1. Since I mostly book Delta, I don’t know about UA or AA booking experience. On Delta, after booking basic economy, a pop-up window, says that you can book for around $50+ more and get a variety of included extras. If 50% of people pick those extras, there is your statistic. Are 50% of people picking those extra options? We may never know. I think the Big3 are fooling themselves that this is a way to compete against the LCC. The discretionary traveller already books way from the Big3, mostly to Southwest. In certain markets Spirit/Allegiant get the most price conscious travellers, who generally have given up on the Big3. Basic economy is a last ditch effort to get some of those travellers back. But UA and AA still don’t get it.

  2. Something to keep in mind also: If you have a co-branded credit card with United, you are spared pretty much every negative aspect of basic economy. So for someone like myself, they are actually lowering the price, and giving me an incentive to choose it. Which unless I’m going overseas in Business, I ALWAYS do for domestic flights under four hours.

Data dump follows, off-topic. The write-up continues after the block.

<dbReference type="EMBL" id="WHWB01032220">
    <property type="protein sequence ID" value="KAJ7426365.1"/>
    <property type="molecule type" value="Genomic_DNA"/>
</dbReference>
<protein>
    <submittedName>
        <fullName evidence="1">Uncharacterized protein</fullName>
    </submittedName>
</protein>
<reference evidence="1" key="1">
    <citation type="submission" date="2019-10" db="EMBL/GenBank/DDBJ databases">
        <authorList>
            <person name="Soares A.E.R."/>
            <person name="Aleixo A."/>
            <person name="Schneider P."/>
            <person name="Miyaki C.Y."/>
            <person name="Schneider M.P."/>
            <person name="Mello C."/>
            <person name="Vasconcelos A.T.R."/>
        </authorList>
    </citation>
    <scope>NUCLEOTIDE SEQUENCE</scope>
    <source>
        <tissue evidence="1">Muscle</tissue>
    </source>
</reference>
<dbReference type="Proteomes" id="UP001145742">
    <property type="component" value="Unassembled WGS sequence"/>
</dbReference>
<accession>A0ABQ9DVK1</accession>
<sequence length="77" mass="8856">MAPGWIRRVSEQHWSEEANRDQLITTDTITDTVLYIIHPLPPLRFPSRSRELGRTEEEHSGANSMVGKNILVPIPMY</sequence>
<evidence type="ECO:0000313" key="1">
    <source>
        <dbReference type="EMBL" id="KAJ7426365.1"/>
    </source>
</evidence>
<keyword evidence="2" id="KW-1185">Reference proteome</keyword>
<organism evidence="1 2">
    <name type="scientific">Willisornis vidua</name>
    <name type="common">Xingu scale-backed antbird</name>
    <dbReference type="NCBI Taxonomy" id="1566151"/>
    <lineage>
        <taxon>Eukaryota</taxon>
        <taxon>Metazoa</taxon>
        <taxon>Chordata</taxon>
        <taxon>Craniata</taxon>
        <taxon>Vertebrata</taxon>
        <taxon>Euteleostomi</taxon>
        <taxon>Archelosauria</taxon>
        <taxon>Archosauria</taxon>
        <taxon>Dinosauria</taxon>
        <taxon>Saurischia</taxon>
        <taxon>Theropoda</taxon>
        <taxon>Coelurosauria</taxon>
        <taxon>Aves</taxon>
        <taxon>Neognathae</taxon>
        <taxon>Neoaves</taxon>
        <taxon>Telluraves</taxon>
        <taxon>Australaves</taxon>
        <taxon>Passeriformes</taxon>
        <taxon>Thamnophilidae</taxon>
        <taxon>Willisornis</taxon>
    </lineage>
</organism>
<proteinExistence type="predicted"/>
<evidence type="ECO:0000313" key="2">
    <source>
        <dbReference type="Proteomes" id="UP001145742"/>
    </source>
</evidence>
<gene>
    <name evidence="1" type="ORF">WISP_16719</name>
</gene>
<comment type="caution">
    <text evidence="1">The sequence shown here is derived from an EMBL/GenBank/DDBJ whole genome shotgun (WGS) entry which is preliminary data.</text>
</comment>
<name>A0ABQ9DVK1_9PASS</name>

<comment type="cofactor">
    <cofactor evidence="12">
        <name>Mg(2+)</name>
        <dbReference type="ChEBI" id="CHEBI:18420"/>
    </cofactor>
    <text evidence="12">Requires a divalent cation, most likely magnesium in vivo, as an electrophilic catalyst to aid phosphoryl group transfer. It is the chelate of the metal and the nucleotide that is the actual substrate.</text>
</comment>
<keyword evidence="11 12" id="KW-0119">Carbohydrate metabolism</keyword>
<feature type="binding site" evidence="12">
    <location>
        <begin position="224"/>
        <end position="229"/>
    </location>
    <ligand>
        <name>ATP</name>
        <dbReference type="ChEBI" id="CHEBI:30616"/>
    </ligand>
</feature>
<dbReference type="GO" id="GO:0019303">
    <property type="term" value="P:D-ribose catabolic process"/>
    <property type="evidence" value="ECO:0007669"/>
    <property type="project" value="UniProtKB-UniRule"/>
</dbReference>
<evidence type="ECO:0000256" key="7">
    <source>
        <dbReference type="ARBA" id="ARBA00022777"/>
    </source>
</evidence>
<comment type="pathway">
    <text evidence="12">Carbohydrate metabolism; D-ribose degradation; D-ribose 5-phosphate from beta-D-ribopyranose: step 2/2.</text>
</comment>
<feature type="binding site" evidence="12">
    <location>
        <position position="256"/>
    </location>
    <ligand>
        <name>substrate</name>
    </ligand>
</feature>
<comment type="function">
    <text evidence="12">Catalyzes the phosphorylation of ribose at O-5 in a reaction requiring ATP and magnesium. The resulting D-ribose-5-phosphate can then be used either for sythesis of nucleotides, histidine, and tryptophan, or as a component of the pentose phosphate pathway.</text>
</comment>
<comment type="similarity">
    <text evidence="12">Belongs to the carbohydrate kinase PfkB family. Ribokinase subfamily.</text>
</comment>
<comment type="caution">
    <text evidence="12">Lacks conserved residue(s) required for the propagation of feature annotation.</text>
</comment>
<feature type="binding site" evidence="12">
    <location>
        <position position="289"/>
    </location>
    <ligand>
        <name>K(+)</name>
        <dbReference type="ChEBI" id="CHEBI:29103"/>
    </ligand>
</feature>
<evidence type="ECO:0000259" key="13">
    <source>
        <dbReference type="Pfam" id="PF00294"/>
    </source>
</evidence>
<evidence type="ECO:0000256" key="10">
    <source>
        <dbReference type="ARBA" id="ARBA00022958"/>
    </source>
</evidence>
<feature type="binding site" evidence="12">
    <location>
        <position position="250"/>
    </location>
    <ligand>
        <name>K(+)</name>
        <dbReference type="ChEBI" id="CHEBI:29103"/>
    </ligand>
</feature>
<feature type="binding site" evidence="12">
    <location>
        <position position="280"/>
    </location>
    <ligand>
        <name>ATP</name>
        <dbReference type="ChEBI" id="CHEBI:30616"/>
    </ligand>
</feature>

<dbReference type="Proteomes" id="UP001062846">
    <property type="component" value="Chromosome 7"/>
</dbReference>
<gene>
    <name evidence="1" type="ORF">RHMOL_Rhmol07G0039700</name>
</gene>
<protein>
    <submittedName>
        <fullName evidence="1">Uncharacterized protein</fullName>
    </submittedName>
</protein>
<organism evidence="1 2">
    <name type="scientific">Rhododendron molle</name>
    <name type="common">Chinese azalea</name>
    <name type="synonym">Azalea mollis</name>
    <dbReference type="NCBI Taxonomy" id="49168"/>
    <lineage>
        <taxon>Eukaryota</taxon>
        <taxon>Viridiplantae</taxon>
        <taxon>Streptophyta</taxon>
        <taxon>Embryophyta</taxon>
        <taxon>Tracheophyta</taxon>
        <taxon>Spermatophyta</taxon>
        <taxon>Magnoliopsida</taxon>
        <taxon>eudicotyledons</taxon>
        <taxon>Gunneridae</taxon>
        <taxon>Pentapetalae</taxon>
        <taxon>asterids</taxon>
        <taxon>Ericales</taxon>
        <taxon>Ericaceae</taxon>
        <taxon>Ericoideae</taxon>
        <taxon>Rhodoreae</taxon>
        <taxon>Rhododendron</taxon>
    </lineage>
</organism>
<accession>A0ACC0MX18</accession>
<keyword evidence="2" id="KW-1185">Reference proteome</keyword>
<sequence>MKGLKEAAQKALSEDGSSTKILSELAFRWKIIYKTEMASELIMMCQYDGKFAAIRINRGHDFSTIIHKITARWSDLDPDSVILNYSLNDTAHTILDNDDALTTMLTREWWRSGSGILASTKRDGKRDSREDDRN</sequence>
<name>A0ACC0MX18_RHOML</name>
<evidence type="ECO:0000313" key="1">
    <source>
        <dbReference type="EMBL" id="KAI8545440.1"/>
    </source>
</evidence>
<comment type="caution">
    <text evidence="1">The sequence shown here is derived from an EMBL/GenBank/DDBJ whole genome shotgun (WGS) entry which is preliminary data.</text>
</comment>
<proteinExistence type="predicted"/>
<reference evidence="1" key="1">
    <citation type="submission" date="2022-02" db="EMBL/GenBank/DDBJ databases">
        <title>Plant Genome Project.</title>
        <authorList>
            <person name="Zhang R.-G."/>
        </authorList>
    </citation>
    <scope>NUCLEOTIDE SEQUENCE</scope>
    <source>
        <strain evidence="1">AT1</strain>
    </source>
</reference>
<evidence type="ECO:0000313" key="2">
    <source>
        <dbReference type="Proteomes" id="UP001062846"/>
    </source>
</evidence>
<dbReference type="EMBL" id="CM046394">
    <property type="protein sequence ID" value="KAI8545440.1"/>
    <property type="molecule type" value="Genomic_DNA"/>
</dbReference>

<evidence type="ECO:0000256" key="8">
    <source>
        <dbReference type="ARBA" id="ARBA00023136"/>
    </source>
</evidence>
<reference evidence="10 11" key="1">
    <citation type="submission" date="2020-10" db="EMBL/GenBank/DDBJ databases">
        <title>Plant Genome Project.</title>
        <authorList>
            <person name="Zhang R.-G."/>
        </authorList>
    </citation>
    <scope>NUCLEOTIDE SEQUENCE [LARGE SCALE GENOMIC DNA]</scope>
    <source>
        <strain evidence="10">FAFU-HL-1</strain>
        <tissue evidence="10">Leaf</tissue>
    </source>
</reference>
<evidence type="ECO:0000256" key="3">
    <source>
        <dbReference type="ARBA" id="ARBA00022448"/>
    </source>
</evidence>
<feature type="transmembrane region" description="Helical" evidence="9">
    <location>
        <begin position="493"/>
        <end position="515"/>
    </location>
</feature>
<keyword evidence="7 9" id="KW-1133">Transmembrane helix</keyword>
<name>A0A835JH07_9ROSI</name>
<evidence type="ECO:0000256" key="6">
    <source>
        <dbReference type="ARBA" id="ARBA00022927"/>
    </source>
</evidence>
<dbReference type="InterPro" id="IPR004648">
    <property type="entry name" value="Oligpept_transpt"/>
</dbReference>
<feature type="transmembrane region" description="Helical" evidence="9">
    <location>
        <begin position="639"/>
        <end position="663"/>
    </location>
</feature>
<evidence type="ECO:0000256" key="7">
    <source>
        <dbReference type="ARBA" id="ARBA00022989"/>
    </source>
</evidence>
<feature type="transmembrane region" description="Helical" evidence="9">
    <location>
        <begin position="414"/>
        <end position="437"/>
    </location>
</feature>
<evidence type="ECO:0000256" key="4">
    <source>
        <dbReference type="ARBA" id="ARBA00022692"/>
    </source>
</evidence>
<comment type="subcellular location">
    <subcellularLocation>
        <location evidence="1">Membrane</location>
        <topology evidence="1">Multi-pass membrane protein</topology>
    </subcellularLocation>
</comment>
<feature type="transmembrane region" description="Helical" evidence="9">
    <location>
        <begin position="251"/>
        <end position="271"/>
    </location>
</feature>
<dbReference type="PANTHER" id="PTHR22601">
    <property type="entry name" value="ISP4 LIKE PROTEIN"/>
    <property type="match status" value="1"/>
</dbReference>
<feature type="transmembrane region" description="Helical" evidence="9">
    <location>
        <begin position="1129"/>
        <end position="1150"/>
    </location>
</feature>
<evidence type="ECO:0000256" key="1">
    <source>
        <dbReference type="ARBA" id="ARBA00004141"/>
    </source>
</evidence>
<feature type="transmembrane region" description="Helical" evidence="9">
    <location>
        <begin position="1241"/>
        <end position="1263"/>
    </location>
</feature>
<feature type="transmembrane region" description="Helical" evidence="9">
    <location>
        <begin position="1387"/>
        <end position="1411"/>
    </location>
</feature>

3. BUT United has started a crappy practice on their basic economy check in process. Basic economy passengers are required to get their boarding passes from the ticket agents- no pre-printed or scanable boarding passes even for Global Entry flyers.
    WHY? perhaps they want to hassle you and check that your personal item is small enough OR they want you to just buy up on your next flight to avoid the hassle again. I DID I booked my next flight on SWA for a few dollars less ++++ the top end benefits

  4. Yes rolling out basic economy was a great idea
    KoSouthwest profits from the stupidity of the legacy carriers as a result sa

  5. I don’t know what your problem is with basic economy. It makes sense to price window/aisle and early boarding groups at a premium.